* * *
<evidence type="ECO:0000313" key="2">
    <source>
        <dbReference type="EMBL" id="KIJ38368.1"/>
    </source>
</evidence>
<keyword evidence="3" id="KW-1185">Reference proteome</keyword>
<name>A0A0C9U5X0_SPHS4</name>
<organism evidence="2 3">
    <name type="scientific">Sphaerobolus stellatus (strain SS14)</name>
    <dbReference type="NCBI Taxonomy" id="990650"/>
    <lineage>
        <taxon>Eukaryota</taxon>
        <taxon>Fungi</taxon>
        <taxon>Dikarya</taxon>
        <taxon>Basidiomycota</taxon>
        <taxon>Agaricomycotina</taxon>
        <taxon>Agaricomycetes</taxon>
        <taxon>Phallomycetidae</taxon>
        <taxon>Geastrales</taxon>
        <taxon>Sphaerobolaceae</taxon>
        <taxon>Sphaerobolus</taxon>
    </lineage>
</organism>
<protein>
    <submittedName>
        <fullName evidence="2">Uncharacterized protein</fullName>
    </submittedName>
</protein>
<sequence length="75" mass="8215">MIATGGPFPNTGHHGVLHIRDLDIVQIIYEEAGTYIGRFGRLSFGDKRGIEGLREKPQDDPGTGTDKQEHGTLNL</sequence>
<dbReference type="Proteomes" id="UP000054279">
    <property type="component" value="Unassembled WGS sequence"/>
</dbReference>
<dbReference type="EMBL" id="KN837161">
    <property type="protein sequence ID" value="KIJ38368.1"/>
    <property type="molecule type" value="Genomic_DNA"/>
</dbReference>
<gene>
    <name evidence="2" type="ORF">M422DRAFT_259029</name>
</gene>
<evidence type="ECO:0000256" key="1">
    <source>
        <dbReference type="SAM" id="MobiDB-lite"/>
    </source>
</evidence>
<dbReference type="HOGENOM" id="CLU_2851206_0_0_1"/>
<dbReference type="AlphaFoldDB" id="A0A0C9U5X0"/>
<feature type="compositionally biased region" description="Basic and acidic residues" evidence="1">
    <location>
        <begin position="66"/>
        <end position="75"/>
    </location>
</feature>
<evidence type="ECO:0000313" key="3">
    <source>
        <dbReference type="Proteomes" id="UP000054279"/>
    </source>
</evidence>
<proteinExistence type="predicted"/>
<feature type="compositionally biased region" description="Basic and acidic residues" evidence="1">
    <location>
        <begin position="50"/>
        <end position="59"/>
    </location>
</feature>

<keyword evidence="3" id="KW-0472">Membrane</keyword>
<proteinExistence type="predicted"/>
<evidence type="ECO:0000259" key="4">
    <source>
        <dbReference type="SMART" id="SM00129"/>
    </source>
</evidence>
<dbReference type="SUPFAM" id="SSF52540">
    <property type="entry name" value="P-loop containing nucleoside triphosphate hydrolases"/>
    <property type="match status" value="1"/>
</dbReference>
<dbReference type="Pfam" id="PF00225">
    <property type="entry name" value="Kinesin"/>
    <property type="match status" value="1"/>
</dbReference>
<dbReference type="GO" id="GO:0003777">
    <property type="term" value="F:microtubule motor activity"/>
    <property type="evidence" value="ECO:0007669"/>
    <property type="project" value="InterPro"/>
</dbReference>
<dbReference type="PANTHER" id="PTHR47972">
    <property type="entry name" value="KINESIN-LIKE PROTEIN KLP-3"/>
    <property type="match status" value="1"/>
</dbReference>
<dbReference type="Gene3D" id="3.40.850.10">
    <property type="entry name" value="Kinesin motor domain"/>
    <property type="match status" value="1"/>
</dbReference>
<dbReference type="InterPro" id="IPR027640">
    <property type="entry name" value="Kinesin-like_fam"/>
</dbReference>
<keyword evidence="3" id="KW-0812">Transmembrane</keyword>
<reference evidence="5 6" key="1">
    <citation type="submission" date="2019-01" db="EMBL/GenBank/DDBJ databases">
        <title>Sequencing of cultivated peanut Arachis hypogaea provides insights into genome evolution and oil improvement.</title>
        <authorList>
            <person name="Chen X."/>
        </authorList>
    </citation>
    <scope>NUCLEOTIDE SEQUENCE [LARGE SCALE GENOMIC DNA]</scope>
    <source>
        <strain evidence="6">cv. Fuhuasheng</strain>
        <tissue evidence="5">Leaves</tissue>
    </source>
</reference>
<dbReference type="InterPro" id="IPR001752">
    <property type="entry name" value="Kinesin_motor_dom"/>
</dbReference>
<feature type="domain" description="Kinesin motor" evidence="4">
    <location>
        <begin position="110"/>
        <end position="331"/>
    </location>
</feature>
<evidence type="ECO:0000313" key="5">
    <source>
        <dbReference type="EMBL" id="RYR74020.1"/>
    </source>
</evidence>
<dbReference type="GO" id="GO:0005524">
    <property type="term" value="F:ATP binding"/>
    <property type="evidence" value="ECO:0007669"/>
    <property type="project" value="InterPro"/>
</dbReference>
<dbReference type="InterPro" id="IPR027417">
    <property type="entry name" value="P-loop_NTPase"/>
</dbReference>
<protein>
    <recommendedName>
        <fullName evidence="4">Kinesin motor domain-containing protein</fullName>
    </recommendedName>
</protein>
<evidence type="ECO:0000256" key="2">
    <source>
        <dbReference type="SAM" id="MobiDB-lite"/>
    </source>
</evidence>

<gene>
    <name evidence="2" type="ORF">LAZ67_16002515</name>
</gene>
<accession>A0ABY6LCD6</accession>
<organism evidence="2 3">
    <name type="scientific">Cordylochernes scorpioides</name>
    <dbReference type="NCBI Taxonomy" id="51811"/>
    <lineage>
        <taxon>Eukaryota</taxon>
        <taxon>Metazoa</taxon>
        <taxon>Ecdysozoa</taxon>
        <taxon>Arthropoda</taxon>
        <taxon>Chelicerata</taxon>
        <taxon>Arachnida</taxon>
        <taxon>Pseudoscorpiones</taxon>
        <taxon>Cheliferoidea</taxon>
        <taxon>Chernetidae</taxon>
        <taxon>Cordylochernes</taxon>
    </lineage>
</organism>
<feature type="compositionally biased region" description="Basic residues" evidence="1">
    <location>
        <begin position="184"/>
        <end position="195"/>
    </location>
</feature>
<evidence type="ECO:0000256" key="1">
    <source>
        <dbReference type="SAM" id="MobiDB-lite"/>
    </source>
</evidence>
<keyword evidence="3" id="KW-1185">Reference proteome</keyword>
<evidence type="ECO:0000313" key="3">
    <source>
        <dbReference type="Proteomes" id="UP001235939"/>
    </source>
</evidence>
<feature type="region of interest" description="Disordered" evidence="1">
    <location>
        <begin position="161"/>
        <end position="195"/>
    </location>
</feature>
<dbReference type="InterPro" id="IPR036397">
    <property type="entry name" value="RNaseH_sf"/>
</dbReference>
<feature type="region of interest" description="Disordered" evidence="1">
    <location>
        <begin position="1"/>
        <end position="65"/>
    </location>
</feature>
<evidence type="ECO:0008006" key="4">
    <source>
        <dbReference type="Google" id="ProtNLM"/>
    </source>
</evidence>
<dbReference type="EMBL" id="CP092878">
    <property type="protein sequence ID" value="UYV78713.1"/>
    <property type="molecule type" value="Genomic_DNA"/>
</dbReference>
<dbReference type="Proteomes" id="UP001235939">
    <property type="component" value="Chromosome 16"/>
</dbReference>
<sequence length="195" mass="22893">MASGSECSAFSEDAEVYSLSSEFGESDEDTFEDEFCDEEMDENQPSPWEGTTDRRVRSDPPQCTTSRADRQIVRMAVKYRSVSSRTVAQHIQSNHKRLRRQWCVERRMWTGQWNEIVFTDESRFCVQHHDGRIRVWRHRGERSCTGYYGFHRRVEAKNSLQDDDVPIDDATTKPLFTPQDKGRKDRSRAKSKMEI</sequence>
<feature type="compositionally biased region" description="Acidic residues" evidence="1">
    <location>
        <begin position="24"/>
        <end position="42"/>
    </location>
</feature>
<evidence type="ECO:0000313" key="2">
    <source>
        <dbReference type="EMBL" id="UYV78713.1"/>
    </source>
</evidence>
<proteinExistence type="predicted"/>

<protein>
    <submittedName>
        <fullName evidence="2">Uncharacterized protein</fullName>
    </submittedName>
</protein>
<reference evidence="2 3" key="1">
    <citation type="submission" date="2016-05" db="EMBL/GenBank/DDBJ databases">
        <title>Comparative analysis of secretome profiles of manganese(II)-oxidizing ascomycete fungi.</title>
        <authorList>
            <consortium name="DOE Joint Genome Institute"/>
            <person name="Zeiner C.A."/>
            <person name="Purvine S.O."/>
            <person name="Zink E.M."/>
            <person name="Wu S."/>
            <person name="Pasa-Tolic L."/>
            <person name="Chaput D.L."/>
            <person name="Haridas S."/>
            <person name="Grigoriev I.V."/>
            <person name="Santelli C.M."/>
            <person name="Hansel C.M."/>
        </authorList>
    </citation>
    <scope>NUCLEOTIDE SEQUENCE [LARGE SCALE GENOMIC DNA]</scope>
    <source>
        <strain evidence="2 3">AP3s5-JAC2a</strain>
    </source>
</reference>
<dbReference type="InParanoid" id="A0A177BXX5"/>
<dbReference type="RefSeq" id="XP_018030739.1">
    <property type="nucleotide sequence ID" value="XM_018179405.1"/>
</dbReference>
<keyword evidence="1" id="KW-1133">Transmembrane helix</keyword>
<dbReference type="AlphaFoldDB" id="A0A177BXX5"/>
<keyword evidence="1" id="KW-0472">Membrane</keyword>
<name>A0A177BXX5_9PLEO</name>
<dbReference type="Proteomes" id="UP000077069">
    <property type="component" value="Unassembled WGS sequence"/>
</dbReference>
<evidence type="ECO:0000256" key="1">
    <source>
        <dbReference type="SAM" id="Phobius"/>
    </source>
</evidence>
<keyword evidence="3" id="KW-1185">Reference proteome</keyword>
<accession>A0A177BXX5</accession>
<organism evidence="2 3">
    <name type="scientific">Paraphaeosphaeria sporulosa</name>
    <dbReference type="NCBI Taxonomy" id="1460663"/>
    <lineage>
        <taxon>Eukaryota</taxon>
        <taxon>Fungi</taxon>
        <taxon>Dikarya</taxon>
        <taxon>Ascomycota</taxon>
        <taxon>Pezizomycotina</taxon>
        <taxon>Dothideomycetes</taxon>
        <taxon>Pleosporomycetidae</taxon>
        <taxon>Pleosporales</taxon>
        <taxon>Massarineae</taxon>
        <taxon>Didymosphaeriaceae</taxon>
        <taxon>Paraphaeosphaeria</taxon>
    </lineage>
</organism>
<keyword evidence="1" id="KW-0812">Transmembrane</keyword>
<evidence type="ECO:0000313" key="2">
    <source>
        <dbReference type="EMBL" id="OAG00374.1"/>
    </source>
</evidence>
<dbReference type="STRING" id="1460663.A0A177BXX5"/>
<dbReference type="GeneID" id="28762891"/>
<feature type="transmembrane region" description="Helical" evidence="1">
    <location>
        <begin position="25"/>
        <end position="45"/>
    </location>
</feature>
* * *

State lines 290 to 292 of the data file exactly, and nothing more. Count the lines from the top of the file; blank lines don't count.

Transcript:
    <location>
        <begin position="25"/>
        <end position="45"/>